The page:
Drengebogen1. juni 2007
[T]his is a book for boys who want to be “self-sufficient and find their way in the stars.”
The Dangerous Book for Boys instructs the nascent man on how to build a tree house and make a bow and arrow, go-carts, tripwires and timers, as well as grow crystals. He can learn to marble paper, construct a common battery from a handful of quarters, skip stones with skill, tan animal skins, and make secret ink (using urine in a pinch, if milk, lemon juice, or egg whites aren’t handy). The book is also a trusty reference guide to those subjects that kindle the boyish imagination—the Golden Age of Pirates, famous battles, cloud formations, Navajo code talking, spy codes, ciphers, insects, constellations, and more.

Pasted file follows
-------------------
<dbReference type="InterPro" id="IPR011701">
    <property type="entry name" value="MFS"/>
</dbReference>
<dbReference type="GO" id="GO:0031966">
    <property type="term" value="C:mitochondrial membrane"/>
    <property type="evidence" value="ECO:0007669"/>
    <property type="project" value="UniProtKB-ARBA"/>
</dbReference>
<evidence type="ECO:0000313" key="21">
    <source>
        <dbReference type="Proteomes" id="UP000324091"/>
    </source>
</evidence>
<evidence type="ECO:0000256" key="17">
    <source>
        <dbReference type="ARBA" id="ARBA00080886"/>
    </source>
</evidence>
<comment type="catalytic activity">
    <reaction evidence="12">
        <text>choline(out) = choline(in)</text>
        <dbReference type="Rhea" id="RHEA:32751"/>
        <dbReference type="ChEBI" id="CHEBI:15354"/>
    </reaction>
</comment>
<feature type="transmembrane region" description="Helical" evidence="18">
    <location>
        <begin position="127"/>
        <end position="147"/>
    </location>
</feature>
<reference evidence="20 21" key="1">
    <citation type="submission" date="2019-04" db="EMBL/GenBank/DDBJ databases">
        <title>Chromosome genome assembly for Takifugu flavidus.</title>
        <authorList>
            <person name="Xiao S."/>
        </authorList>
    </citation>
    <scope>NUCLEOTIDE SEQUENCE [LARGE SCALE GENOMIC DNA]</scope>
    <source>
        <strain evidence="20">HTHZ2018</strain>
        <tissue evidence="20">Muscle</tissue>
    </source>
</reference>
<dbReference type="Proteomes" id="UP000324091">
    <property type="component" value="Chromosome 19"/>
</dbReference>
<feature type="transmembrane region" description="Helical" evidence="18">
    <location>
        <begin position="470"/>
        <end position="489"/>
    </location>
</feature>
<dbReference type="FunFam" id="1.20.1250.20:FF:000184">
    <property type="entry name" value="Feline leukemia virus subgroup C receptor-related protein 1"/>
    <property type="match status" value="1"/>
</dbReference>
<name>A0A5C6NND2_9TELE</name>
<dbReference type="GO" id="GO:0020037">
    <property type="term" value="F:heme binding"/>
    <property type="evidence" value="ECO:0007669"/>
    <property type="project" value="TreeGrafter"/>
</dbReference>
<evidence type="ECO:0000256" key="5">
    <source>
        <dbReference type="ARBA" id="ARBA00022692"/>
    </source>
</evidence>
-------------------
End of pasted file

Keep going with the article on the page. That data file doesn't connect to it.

Perhaps the most refreshing aspect of The Dangerous Book for Boys is that it doesn’t fudge the difference between boys and girls. Instead it reassures boys in a gentle voice that we are different, and should embrace that happy distinction. We shouldn’t allow those who sow doubt about such distinctions to make us fail in the civil graces and brash expectations that have always been distinctive marks of manliness. There’s a message intended for fathers, too: join in fraternity with your sons.
Det lyder som et must-read.